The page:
NARRAGANSETT, R.I. – A measure that would add 22 parking spaces to the area near waterfront public access points in Point Judith failed to pass the Town Council after a contentious hearing at a Dec. 16 council meeting.
Supporters said the goal of the motion introduced by Councilors Jesse Pugh and Patrick Murray to amend the town’s parking ordinance was to provide parking for surfers and other recreational users of the waterfront access points and alleviate a problem of cars parking on the surrounding narrow residential streets.
“Earlier on this year there were reports of a lot of ticketing in this area,” Pugh said. “This is an area that’s always been a surf spot, where people park to go to the right-of-ways. For decades it’s been used.”
The parking recommendation came out of a Nov. 18 parking workshop involving the council, Town Manager James Tierney and Community Development Director Michael Deluca.
They identified town-owned property to accommodate 22 legal parking spaces. Gravel and crushed stone would be added to widen the road in certain areas and create space to safely park vehicles.
In total, four spaces would have been added on Nichol Avenue, 10 spaces on Louise Avenue and eight spaces on Pilgrim Avenue.
“We took special care to put spots only on one side of each road, and on town-owned property,” Pugh said. He called the proposal a compromise to pull cars off the nearby roads and “normalize” parking there.
“It’s hard to think of any other neighborhood where there’s absolutely no parking,” he said.
The new parking areas would be subject to review by the state Coastal Resources Management Council, the Department of Environmental Management and any other relevant state agencies.
The proposal failed 3-2, with President Matthew Mannix joining Councilors Rick Lema and Jill Lawler to vote against it.
Lema said he understands that the town is a popular destination for surfers and other recreational users of the water.
“Surf’s great at Monahan’s dock and Point Judith,” he said. With that in mind, he approached the Bon Vue Inn about offering some additional parking for visitors to the area.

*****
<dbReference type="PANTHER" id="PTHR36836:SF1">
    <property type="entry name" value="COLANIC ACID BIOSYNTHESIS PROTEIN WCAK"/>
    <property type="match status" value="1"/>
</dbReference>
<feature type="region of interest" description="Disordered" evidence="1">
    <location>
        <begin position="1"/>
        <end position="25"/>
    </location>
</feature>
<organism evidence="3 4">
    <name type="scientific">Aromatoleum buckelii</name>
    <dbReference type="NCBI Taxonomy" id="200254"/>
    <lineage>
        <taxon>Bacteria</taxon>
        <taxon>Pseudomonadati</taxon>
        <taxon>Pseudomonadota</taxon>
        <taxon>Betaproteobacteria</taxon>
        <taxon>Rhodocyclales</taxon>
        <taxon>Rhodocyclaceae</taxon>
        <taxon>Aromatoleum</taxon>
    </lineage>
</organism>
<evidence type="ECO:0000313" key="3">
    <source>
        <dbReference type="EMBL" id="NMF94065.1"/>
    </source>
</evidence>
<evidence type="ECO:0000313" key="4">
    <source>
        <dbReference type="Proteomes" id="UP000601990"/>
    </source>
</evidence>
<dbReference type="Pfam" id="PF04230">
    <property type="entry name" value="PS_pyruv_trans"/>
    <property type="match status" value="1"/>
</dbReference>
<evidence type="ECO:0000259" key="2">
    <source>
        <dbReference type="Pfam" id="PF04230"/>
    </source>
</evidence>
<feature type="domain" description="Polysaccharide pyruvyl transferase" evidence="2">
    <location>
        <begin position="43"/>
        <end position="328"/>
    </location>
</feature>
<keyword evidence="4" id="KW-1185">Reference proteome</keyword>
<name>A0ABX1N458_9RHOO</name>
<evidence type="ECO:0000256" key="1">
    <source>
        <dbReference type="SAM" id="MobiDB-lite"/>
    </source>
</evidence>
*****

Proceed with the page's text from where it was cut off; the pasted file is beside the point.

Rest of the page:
“I think that was pretty good of one of our local businesses to open its door,” he said. “But to go into a neighborhood and say ‘I need to park there?’ I don’t think the quality of life would be the same.”
Lawler said visitors can use the existing public parking areas at the lighthouse or the Bon Vue Inn, and that the town shouldn’t put the concerns of “special interests” from out of town above those of residents.
Pilgrim Avenue resident Paula Darin said she chose her property because it was a quiet, narrow street with not much traffic.
“It is a summer refuge,” she said. “You can walk to the beaches and enjoy the beautiful coast.”
She’s for surfing in the area. But, she said, a hazard exists when cars are parked on both sides of the road.
“I go for walks on a regular basis and when I try to walk around the corner when there’s surfing, you take your life in your own hands. There’s no room for the cars, they can’t see who’s walking. It is a true hazard.”
Surfer and resident Keith Kyle said he lived on the Pilgrim Avenue extension throughout college and never experienced problems with parking or surfers during that time.
“It was not until the town put in the no parking signs that issues began to arise,” he said. “Residents and surfers were able to accommodate each other for the very few times we have large swells there.”
He supported the proposal and said the council’s move is “constructively denying access to the right-of-way.”
He called for a reasonable solution that accommodates everyone.
“This is not a daily experience,” he said. “This is once, twice, maybe three times a month if all us surfers are lucky.”
Murray expressed frustration that for the last several years, the town has been reducing parking spaces and called the proposal to add spaces a welcome change.
“Here we live in the Ocean State but God forbid, don’t park near it. Don’t go down there,” he said.